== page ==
Ginger Snap Cookies

Just because you’ve decided to eat healthy by cutting out grains, gluten and refined sugar doesn’t mean that you’re content to a life lived without home baked cookies. It’s just that now you expect more from your cookies – you expect wholesome nutrition in addition to satisfying, craveable flavor.  And I support you!

These Gingersnaps are so authentic that you’ll have to remind yourself that it’s made with completely guilt-free ingredients. Make tons and store ’em in your freezer for on-the-fly deliciousness.

I’m going to come clean with you: It took me a couple of times to get this recipe right. I’ve gotten pretty good at coming up with grain-free recipes that are great on the first try, but these tricky little Gingersnaps made me work for it!

It was completely worth the persistence, though, because these little cookies pack some serious ginger flavor.

Keep in mind that the dough really expands while baking, which is why you’ll need to space the cookies at least three inches apart on the baking sheet. Don’t flatten out the balls when you put them on the pan, either. Let them expand naturally in the baking process and enjoy the pretty cracks that come as a result.

I’ll show you how in the video below…

Ginger Snap Cookies
A Recipe by Diana Keuilian
3.8 from 4 reviews

Prep time
Cook time
Total time
Serves 50


  1. Preheat the oven to 350 degrees F. Line a rimmed baking sheet with parchment paper.
  2. Place the pecans in a dry skillet over medium heat and toast, stirring often, for 5 minutes until golden. Remove from heat and cool.
  3. In a food processor pulse the pecans until finely ground. Add the coconut flour, almond flour, arrowroot, baking soda, salt, ginger, cardamom, pepper, oil, cream, ¾ cup sugar, molasses and egg. Pulse until fully combined.
  4. Gather the dough into a ball, wrap with plastic wrap and place in the freezer for 20 minutes.
  5. Place the remaining coconut sugar in a bowl. Roll the dough into 1 Tablespoon scoops and roll in the sugar. Place on the prepared baking sheet 3 inches apart do not press the dough down. Bake for 8-12 minutes until golden. Enjoy!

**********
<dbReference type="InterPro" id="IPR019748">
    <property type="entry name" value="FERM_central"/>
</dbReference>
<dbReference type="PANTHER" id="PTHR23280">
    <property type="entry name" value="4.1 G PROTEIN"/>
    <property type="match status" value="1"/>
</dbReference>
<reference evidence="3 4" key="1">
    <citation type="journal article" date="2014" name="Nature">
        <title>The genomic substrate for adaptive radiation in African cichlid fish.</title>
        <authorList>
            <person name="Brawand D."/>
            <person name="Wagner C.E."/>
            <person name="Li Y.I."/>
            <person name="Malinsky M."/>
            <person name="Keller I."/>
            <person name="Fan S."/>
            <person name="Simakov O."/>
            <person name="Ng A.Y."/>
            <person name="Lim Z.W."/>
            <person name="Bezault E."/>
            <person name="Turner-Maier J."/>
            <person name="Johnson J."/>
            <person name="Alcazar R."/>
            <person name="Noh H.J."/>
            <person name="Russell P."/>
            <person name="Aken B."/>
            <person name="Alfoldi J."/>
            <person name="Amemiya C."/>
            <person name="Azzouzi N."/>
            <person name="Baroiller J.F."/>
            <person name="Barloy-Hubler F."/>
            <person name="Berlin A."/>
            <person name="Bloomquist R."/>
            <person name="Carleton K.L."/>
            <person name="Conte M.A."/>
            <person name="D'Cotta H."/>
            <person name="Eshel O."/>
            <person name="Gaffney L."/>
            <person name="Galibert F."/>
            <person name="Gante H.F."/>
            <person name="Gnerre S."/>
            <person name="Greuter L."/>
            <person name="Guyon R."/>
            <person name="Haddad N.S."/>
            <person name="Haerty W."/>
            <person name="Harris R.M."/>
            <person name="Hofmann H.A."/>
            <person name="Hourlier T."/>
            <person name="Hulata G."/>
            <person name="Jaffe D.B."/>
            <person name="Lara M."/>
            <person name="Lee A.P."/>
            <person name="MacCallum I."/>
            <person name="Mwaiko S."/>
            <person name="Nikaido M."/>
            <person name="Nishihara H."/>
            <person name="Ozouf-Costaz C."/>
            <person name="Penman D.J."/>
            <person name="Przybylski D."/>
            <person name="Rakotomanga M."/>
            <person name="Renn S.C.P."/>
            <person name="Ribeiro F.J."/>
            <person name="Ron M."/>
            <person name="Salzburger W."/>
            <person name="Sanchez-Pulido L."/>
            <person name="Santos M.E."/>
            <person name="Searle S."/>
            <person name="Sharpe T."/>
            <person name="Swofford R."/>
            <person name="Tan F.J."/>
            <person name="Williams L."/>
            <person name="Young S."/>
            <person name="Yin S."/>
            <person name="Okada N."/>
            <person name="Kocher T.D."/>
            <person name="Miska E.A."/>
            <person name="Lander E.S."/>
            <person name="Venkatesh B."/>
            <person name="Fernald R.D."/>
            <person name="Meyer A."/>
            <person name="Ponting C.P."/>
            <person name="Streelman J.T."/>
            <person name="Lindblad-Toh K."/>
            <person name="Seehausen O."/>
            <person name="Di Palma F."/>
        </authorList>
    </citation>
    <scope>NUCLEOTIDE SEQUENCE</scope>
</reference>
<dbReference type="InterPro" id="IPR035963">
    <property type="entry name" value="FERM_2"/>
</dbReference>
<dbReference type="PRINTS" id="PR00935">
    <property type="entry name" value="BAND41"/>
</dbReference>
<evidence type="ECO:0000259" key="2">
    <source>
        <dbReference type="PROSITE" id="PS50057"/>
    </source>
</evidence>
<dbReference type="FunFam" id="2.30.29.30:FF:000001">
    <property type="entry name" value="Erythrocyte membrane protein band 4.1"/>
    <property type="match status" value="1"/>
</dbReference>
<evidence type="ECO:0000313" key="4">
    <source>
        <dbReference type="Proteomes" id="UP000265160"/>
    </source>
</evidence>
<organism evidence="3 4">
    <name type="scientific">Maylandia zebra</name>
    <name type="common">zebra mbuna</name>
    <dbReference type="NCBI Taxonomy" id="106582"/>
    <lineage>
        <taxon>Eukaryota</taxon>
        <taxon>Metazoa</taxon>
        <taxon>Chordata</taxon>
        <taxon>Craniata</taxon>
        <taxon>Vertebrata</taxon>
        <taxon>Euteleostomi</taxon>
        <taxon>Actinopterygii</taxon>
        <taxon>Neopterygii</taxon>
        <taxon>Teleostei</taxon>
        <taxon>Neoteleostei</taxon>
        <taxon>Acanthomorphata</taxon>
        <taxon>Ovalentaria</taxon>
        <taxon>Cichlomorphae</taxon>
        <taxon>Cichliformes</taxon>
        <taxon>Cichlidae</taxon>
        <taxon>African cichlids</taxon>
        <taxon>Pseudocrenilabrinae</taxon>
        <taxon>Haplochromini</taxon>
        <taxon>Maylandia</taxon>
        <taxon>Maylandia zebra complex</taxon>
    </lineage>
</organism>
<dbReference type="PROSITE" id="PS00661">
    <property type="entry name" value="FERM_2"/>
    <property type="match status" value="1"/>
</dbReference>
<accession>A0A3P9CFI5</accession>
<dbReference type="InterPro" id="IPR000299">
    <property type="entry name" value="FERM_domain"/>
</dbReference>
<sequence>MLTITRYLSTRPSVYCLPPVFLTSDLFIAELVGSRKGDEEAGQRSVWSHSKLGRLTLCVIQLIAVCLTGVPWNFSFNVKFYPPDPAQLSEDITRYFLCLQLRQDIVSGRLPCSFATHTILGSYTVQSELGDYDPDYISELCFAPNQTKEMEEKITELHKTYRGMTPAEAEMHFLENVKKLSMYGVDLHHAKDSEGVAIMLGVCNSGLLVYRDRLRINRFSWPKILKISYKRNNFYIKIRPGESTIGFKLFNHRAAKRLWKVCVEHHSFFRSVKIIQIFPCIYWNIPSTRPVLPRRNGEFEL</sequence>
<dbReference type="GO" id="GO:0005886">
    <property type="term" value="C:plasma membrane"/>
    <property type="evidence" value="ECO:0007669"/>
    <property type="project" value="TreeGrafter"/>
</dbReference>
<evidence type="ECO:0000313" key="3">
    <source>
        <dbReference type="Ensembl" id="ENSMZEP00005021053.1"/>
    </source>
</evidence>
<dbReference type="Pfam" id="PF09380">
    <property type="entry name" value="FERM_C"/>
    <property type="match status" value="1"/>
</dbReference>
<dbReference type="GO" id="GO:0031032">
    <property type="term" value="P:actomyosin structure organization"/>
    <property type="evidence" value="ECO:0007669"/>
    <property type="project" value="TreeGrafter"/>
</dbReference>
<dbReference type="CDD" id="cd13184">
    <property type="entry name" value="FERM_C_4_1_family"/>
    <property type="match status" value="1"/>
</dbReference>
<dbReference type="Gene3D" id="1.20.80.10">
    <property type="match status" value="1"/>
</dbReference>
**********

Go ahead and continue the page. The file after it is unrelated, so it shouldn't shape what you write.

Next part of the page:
Calories: 90     Fat: 6     Carbohydrates: 9     Sugar: 6     Sodium: 88     Fiber: 1     Protein: 1    


  • youngbaker2002 May 19, 2016 at 5:25 pm

    Yay! A video! I love your videos and the cookies look awesome Diana! Thank you so much for another great recipe. I use your cookbook all the time and everything always taste sooo good! You can tell that you really put your heart into developing recipes and testing them.
    Ps. Are you working on another cookbook yet?

    • Diana May 20, 2016 at 5:45 pm

      Thank you so much! Yes, my new cookbook will be in stores this December 🙂

      • youngbaker2002 May 23, 2016 at 6:47 pm

        Oh wow that’s great! So exciting!

  • Foodie May 27, 2016 at 12:35 pm

    Look sooo delicious and nutritious! Last years I’m doing my best to living a healthier life. I eat and cook reasonable but sometimes my body just crave for something sweet! Thanks for that recipe. That would be the way to give myself a treat.

    • Diana May 27, 2016 at 3:47 pm

      I also enjoy the occasional wholesome sweet treat! Thanks for your comment and I hope you enjoy the cookies!

  • Lori Smanski May 27, 2016 at 6:08 pm

    Oh these look wonderful. I make cookies for my husband, but I will be making these for myself. What is coconut cream? And do you think I can substitute honey for molasses?

    • Lori Smanski May 27, 2016 at 6:25 pm

      I found your way of having coconut cream, thanks

    • Diana May 27, 2016 at 7:31 pm

      Hi Lori,
      Thanks for your comment! Molasses adds quite a note of flavor in gingersnaps, so if you subbed with honey the cookies would be sweet but would be lacking the depth of flavor. You could certainly try it and see if you enjoy the flavor with honey rather than molasses. Enjoy!

  • Holly Lewis May 27, 2016 at 9:15 pm

    Hey Diana…was wondering what would happen, and how to compensate, if I were to try to use maple syrup or honey instead of the coconut palm sugar. Your thoughts? Thanks for what you do….love your stuff!!

    • Diana May 28, 2016 at 12:28 am

      Hi Holly,
      Great question! Often times it’s completely fine to sub in honey or maple syrup for coconut palm sugar, however in this recipe I think that it would adversely affect the consistency of the dough and the shape of the cookies. If you simply must do a sub then I would suggest only using 1/4 cup of the honey or maple syrup to replace the 3/4 cup coconut sugar. It won’t be a sweet but would have a chance of still sticking together in a nice shape! Enjoy

  • Lori Palazzo August 11, 2016 at 10:29 pm

    With the price of cardamon so high is there something else I can substitute for it in the recipe. Really appreciate all the time and effort you put in to remaking classic recipes that are not only healthy but taste great too!

    • Diana August 15, 2016 at 5:18 pm

      Hi Lori,

      I’m so glad you’re enjoying the recipes. Here’s a Cardamom replacement I found online. You may want to play with the ratios until you’re happy with the taste. Enjoy! 🙂

      “Mix together equal parts cinnamon and nutmeg, and use in place of the cardamom called for in your recipe.
      Out of nutmeg? Then, try equal parts cinnamon and ginger or equal parts cinnamon and ground cloves instead.”

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